Service stations across the country are gearing up to sell compressed natural gas at the rate of about four stations a week, industry watchers say. According to the American Gas Association, the number of stations selling natural gas is about 700 now, up from 200 two years ago.

That number is expected to rise rapidly as more motor fleets turn to natural gas. Carl Ericson, an AGA press aide, estimates the number of natural gas retail outlets could jump to 1,000 by the end of next year.The move by retailers is being driven by a variety of factors, but mainly by federal clean air laws, the trade association said. And engine manufacturers are jumping in with new technology to push the move.

Legislation includes the Clean Air Act 1990 amendments, which established clean air programs in 22 major urban areas designated as "non-attainment areas" for pollution purposes, and the Energy Policy Act of 1992, which expanded the provisions of that act for fleet vehicles. In addition, a Clinton executive order requires federal fleets to phase in natural gas fueling capability.

"There's been a whole market created by the clean air legislation," said Bob Mahony, a spokesman for Brooklyn Union Gas Co., a major supplier of natural gas in the New York metropolitan region.

The company supplies natural gas to 10 New York area stations, and expects to have 15 contracts by the end of 1993, said Mr. Mahony.

While use of this technology now is limited to major fleets, such as the U.S. Postal Service, United Parcel Service Inc. and certain local bus companies, Mr. Mahony said the day is not far off when commuters will be using natural gas-powered vehicles. In fact, major engine manufacturers are working overtime to develop and market new kinds of engines.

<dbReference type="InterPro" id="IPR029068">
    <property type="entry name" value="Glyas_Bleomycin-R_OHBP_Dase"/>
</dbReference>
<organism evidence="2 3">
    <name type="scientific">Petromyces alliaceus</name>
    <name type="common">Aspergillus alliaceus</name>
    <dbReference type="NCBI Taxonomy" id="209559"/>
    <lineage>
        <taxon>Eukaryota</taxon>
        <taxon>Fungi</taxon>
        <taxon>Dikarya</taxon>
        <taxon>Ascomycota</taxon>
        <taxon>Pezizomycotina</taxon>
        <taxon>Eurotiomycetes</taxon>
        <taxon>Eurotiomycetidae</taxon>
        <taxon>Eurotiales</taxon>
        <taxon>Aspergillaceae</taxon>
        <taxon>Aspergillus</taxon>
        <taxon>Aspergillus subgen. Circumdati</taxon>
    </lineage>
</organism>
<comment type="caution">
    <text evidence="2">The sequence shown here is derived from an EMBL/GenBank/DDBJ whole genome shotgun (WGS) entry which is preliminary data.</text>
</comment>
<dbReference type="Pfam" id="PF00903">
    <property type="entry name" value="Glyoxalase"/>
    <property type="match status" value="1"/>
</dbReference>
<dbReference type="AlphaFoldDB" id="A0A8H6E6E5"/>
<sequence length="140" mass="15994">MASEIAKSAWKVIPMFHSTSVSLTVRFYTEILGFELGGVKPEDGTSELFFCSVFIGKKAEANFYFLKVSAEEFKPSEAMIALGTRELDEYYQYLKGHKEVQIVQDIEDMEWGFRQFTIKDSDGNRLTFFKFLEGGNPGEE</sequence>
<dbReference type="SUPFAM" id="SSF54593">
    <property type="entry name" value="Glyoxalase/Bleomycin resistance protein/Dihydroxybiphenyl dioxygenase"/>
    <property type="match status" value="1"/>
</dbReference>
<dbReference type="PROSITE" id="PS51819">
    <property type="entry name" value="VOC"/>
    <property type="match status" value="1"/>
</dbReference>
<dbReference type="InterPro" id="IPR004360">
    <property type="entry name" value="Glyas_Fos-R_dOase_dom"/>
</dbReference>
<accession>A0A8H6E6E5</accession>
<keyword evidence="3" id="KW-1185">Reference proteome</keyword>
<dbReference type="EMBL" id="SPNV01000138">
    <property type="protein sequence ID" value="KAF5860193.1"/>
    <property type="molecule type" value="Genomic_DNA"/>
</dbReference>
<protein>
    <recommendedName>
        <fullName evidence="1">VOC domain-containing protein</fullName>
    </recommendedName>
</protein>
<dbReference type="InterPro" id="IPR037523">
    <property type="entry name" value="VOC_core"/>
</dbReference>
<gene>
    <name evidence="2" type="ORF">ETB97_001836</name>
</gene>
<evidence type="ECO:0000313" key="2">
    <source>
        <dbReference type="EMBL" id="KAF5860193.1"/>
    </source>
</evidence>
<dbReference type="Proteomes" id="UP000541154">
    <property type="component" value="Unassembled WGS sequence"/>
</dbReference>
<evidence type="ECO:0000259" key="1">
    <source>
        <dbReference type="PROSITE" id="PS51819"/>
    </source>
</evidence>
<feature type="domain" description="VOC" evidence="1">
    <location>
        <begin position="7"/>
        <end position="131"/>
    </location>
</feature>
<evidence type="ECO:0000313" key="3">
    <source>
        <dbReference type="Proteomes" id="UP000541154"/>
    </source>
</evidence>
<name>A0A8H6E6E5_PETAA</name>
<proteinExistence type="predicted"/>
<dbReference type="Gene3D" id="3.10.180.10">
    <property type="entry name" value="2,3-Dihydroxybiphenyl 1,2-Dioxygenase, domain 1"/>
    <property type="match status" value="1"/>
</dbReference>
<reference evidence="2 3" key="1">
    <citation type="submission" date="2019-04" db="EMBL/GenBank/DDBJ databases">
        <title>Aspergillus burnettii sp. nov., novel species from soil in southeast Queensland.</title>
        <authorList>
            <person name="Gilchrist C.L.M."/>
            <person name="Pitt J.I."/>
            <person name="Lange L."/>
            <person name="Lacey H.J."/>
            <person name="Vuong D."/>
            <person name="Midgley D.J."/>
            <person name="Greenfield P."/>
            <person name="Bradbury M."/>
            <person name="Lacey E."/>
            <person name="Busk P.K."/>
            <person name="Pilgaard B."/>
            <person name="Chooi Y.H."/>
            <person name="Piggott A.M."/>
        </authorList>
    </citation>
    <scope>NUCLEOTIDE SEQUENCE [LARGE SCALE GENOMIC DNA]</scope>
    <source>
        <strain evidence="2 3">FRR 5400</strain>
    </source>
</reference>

Natural gas suppliers, many of which are owned by major oil companies, are buoyed by the trend. "It seems now we have the impetus to succeed," said Mr. Mahony.

Growth in the number of filling stations comes despite some major obstacles.

For one thing, said Gil Sperling, general counsel for the Natural Gas Vehicle Coalition, a trade group funded by gas companies, engine manufacturers and other commercial interests, "There are still some significant issues that are unresolved, such as how it is measured," he said. Varying state laws mandate natural gas be measured by cubic feet or weight, and various other methods, which can cause confusion at the pump, he said.

While federal agencies work to standardize the measurement, the lack of specifications has not delayed the installation of new retail outlets for the product, he said.

"The number of stations exceeds our projections five years ago. We've been extremely pleased that the pace is progressing more rapidly than we thought (it would)," said Mr. Sperling.

The second obstacle is the cost of converting conventional engines, which likely will delay widespread expansion into the residential vehicle market.

For the next several years, the use of natural gas is likely to be limited to fleet vehicles, experts say. On the forefront of such technology is United Parcel Service Inc., which now has 200 such vehicles in its fleet of 70,000 delivery vans. All were converted to burn natural gas rather than gasoline.